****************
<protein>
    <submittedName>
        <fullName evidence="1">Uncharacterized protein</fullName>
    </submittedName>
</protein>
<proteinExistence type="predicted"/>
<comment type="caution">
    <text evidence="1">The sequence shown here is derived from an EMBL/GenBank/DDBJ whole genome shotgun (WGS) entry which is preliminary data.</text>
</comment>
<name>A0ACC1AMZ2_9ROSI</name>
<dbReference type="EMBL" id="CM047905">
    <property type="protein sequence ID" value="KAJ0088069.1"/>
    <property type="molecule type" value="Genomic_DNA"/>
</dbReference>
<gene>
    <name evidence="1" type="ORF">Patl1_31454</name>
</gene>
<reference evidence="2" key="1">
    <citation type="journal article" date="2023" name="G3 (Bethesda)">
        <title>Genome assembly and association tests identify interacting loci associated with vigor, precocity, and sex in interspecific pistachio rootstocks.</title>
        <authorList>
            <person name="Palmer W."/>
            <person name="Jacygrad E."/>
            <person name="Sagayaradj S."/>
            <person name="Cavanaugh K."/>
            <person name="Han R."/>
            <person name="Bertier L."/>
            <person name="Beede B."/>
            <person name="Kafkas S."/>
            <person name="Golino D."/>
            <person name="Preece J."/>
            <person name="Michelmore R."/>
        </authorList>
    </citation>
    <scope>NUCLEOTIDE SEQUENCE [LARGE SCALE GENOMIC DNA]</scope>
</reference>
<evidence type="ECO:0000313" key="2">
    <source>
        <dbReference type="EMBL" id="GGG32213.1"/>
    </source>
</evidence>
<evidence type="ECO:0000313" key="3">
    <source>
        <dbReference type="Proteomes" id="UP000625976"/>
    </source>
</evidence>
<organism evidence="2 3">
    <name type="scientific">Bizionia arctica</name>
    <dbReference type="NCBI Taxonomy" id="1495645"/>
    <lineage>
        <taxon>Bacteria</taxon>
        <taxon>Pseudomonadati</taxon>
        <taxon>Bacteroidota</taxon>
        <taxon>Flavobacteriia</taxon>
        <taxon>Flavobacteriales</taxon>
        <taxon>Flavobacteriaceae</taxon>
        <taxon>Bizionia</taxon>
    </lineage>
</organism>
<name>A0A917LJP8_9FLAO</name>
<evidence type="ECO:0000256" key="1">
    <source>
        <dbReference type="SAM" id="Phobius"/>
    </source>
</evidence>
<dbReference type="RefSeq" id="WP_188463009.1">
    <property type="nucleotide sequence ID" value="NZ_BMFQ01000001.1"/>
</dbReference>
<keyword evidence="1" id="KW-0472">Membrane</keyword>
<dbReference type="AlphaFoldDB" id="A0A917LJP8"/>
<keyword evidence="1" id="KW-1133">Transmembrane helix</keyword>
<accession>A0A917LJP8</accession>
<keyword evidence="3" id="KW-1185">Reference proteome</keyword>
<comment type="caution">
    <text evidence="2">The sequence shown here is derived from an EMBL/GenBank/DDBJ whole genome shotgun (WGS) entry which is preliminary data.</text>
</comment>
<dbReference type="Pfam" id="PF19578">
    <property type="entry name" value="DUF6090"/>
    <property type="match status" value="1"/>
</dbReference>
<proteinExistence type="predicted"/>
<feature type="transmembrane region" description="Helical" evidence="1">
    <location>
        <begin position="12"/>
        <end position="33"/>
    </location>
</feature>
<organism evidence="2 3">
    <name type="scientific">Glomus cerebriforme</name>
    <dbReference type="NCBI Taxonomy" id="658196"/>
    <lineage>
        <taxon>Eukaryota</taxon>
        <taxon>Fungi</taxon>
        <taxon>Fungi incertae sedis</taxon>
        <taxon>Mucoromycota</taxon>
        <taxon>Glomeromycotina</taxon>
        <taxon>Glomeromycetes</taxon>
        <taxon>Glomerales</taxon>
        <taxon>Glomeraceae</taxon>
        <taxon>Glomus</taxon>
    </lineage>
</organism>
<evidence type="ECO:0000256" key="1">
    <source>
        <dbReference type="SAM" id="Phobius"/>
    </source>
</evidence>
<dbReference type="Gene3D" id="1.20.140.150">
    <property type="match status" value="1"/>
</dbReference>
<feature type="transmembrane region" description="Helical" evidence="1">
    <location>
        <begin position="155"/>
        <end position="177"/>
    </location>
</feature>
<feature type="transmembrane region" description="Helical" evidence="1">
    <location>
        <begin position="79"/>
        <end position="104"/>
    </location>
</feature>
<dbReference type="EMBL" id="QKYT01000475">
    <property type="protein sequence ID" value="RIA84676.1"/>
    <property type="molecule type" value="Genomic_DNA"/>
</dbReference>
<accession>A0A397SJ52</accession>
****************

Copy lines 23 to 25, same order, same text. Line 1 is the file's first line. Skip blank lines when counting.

            <person name="Jacygrad E."/>
            <person name="Sagayaradj S."/>
            <person name="Cavanaugh K."/>